Given my previous experience, I walked into the 8 p.m. showing of The Hunger Games: Catching Fire last night with low expectations. To my delighted surprise, 30 minutes into the film, I was sure that this movie would live up to everything I wanted it to be.
One might say that the parallels with the ancient world end with Katniss, but maybe that's also where the parallels with ours are strongest. Because while she may not be a metaphor for Christ, Katniss is perhaps best understood as a prophetic hero for our time.
We're asking you to help us caption this photo of Josh Hutcherson and Jennifer Lawrence caught mid-conversation with co-star Elizabeth Banks. What do you think Josh and Jennifer are saying to each other? (And what's Effie Elizabeth doing?)
The Chinese government needs to respond, at least partly, to what people want, even if that means allowing movies that deal with uncomfortable themes or don't fall into line with the values that the Party wants to promote.
Since not all my readers get to movies on a regular basis and many of them will have avoided this one thinking it's for children, herewith a brief description of the movie that will inform the reader and spare the curious of the need to pay money to see it.
The Hunger Games have been popular with people who do not read books. A friend of mine (who made sure to emphasize that he doesn't read) told me that he loved the series and that I had to stop what I was doing to read it.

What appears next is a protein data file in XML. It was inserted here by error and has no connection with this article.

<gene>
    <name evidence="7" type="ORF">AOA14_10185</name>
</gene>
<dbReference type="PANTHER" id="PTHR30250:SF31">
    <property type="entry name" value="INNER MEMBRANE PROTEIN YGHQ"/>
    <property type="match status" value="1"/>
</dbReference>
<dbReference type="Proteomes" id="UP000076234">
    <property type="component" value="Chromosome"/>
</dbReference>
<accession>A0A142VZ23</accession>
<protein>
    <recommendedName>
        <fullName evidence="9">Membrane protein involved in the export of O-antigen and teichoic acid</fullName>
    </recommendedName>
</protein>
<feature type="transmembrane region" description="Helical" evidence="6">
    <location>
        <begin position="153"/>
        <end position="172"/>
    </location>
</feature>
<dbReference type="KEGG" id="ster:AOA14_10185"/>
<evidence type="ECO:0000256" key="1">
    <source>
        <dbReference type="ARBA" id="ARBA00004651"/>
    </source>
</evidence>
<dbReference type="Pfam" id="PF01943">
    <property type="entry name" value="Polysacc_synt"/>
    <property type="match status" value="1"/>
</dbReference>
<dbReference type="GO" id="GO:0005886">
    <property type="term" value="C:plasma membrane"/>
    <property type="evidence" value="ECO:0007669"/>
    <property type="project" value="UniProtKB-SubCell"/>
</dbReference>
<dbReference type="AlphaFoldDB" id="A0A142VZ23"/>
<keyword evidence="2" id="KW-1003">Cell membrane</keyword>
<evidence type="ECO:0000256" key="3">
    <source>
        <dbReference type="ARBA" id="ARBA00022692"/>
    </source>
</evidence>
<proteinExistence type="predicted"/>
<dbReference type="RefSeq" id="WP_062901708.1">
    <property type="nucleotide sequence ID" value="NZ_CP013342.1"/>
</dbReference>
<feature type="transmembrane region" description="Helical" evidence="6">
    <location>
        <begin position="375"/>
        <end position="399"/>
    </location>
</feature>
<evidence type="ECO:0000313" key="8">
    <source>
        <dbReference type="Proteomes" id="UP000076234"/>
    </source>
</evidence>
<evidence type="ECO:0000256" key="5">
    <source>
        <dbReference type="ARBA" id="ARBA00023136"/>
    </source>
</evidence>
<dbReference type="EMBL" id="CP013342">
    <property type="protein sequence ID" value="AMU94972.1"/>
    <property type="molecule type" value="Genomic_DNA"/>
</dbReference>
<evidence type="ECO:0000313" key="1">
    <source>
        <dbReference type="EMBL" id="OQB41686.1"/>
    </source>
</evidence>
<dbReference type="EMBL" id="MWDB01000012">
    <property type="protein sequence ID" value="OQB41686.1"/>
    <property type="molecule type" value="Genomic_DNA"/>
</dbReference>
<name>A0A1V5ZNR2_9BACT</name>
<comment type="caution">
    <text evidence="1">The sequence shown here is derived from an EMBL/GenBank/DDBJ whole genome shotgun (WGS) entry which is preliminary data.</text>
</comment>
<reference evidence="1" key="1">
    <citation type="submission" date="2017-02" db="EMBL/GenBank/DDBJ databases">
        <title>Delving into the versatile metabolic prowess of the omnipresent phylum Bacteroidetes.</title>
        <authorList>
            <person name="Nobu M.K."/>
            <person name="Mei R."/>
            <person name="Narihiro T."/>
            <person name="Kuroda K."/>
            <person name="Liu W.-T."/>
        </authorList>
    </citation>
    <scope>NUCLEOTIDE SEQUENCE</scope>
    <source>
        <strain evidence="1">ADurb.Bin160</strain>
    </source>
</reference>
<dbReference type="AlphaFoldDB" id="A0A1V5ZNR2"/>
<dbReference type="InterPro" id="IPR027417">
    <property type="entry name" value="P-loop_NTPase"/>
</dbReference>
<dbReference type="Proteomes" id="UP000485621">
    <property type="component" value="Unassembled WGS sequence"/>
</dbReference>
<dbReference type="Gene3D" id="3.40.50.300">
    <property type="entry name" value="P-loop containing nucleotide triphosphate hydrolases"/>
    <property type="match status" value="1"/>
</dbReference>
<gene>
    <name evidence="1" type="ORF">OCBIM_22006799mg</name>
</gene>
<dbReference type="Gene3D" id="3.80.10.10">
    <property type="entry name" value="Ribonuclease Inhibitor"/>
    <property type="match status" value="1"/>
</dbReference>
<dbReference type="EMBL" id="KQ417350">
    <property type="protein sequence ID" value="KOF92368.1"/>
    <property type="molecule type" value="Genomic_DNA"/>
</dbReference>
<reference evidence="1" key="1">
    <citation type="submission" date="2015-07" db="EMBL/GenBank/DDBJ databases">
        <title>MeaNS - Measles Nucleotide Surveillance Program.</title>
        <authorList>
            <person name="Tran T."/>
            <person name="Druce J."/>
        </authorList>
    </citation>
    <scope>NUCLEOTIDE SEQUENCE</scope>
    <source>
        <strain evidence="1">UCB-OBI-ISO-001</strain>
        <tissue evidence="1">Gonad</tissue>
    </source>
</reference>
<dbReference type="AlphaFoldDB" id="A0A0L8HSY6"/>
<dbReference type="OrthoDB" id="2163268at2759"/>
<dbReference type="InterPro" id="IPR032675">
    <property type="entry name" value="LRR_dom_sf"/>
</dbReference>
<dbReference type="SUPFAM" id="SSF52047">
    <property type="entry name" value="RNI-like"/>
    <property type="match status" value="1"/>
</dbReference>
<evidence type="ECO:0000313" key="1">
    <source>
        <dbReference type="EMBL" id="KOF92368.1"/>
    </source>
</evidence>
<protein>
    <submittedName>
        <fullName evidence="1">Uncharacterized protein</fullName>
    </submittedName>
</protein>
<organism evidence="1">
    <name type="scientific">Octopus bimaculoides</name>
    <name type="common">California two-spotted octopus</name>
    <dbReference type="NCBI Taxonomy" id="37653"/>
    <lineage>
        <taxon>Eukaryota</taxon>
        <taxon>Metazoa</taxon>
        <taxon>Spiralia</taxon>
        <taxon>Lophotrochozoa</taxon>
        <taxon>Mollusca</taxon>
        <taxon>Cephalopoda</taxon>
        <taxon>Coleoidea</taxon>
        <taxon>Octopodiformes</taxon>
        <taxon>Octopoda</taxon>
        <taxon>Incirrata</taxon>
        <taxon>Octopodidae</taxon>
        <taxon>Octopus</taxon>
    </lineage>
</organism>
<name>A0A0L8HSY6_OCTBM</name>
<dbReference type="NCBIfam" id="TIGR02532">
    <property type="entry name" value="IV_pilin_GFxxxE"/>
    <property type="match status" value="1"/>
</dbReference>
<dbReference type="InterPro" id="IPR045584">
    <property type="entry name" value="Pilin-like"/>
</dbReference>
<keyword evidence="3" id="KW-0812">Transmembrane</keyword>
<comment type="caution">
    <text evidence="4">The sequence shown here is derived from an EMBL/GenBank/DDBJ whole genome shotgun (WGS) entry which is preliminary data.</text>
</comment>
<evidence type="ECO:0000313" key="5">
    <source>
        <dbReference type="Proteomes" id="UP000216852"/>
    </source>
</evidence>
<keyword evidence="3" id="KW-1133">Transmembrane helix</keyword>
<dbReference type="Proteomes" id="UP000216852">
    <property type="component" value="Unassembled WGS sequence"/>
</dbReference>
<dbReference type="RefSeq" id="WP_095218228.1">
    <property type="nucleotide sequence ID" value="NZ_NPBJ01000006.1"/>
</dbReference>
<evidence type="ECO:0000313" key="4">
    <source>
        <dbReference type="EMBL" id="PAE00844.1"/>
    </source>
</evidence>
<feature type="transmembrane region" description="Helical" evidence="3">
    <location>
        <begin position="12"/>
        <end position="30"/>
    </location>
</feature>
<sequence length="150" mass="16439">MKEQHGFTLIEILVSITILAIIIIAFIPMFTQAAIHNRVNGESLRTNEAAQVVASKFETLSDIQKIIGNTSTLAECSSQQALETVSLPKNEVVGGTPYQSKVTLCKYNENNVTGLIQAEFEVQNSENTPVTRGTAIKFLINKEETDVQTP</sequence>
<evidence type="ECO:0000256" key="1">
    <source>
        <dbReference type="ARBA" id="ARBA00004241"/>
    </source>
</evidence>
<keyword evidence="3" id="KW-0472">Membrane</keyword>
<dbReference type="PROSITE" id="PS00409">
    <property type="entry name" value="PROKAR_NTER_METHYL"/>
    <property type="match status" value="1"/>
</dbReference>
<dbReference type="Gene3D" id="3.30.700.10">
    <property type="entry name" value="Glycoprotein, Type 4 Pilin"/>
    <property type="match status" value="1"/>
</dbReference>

Americans seem to be still hung up on the idea that skin color, and even gender, is a better way to define someone, rather than defining them by their achievements, potential, intelligence or moral character
I'm not sure if Suzanne Collins intentionally wrote the trilogy to reflect some of the common themes in society, but it seems that there are a lot of cross overs and correlations that beg the question, are the odds ever in our favor?
Any movie that debuts with a $152 million opening weekend and grabs the title of third biggest opening ever is grabbing a place in history with sheer numbers. But I think the film's visuals are what truly make it special and they work on two levels.
With The Hunger Games, both women and men have indicated that they are ready for something different. The industry needs to wake up and realize that women are a part of cinema, too. The system must be ready to change.
Under the extremely watchful eye of author Suzanne Collins, who stands as a producer and co-writer of The Hunger Games, director Gary Ross kept faithful to the book while cutting it down to fit a movie format.
She sits on the ground in a pile of leaves, holds her head in her hands and sobs. It's a devastating moment, but as I sat in the theater screening the film,which premieres March 23rd, all I could think was: "This isn't the Katniss I know."